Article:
Abstract

We compare wave-front measurements using double-exposure digital holography and a Shack-Hartmann sensor. A voltage-driven liquid-crystal wedge modulates the optical wave front and provides a refractive-index gradient typical of interesting transparent materials. Measurement accuracy and reliability are similar for both methods. In our opinion, digital holographic interferometry has several advantages for both laboratory and field environments. When compared with Shack-Hartmann methods, these advantages include hardware simplicity and robustness, relative insensitivity to sample dynamic range, and less computational demanding and more straightforward data evaluation algorithms. We believe that digital holography provides the methodology of choice for field studies of transparent materials such as microgravity protein crystal growth experiments.

© 2002 Optical Society of America

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References

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2002

2000

1998

1996

L. E. Schmutz, B. M. Levine, “Hartmann sensors detect optical fabrication errors,” Laser Focus World 32(4), 111–117 (1996).

1994

1986

1983

M. H. Johnston, R. B. Owen, “Optical observations of unidirectional solidification in microgravity,” Metall. Trans. A 14, 2163–2167 (1983).
[CrossRef]

1982

1971

Benoit, M. R.

Bliss, E. S.

Blümel, Th.

Burow, R.

Dailey, M. J.

Donner, K.

Elssner, K.-E.

Feldman, M.

Grey, A. A.

Groening, S.

Holdener, F. R.

Johnston, M. H.

M. H. Johnston, R. B. Owen, “Optical observations of unidirectional solidification in microgravity,” Metall. Trans. A 14, 2163–2167 (1983).
[CrossRef]

Jüptner, W. P. O.

Klaus, D. M.

Koch, J. A.

Kroes, R. L.

Levine, B. M.

L. E. Schmutz, B. M. Levine, “Hartmann sensors detect optical fabrication errors,” Laser Focus World 32(4), 111–117 (1996).

Lindelein, N.

Lindlein, N.

Morrow, H.

Owen, R. B.

Pfund, J.

Presta, R. W.

Rancourt, J. D.

Sacks, R. A.

Salmon, J. T.

Schmutz, L. E.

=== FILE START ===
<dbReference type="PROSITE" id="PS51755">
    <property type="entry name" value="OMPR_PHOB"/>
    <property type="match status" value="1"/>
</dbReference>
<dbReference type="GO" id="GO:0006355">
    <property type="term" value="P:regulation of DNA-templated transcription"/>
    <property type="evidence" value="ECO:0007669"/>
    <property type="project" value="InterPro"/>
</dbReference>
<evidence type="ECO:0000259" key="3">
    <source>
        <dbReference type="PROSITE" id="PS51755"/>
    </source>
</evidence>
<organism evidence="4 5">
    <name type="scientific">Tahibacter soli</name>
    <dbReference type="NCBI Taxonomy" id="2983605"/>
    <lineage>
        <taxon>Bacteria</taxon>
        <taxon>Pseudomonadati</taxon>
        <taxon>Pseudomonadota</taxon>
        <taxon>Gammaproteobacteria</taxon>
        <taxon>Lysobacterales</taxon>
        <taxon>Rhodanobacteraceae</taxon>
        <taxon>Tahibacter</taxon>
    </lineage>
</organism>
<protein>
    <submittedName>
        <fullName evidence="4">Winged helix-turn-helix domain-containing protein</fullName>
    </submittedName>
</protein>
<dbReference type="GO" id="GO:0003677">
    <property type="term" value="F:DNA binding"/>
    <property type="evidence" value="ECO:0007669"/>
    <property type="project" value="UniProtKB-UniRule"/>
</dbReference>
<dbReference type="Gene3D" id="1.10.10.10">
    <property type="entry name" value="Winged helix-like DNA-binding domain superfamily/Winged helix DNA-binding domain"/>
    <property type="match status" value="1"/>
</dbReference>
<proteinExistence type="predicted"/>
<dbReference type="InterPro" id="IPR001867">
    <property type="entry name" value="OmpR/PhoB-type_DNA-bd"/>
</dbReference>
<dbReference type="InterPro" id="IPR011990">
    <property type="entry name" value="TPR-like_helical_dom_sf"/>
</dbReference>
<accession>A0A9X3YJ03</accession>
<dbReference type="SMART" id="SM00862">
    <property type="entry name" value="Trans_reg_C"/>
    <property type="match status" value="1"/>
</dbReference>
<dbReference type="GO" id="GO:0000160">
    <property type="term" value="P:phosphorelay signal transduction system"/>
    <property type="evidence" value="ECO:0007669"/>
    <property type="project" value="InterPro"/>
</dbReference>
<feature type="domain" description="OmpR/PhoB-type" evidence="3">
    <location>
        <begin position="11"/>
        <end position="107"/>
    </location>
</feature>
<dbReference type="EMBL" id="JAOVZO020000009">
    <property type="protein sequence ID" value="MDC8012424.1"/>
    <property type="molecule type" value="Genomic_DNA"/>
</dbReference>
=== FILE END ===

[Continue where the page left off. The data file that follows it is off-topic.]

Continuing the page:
L. E. Schmutz, B. M. Levine, “Hartmann sensors detect optical fabrication errors,” Laser Focus World 32(4), 111–117 (1996).

Schnars, U.

Schwider, J.

Seppala, L. G.

Shack, R. V.

Sick, B.

Toeppen, J. S.

Van Atta, L.

Van Wonterghem, B. M.

Whistler, W. T.

Winters, S. E.

Witherow, W. K.

Woods, B. W.

Zacharias, R. A.

Zozulya, A. A.

R. B. Owen, A. A. Zozulya, M. R. Benoit, D. M. Klaus, “Microgravity materials and life sciences research applications of digital holography,” Appl. Opt. 41, 3927–3935 (2002).
[CrossRef] [PubMed]

R. B. Owen, A. A. Zozulya, “In-line digital holographic sensor for monitoring and characterizing marine particulates,” Opt. Eng. 39, 2187–2197 (2000).
[CrossRef]

Appl. Opt.

J. Opt. Soc. Am. A

Laser Focus World

L. E. Schmutz, B. M. Levine, “Hartmann sensors detect optical fabrication errors,” Laser Focus World 32(4), 111–117 (1996).

Metall. Trans. A

M. H. Johnston, R. B. Owen, “Optical observations of unidirectional solidification in microgravity,” Metall. Trans. A 14, 2163–2167 (1983).
[CrossRef]

Opt. Eng.

R. B. Owen, A. A. Zozulya, “In-line digital holographic sensor for monitoring and characterizing marine particulates,” Opt. Eng. 39, 2187–2197 (2000).
[CrossRef]

Opt. Lett.

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Figures (4)

Fig. 1
Fig. 1

Upper part shows the arrangement used to produce the interferometric color bands that can be seen in the lower part. The driver potential direction and the wedge major axis are perpendicular to the color bands. There is little change in phase modulation perpendicular to the wedge major axis.

Fig. 2
Fig. 2

Digital holographic hardware geometry.

Fig. 3
Fig. 3

Typical phase difference map measured by double-exposure digital holographic interferometry.

Fig. 4
Fig. 4

Wave-front tilt introduced by the liquid-crystal wedge.

Equations (2)

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ϕr, t=knr, td=2πλ nd.
Δϕ=kdnr, t1-nr, t2=kdδn.

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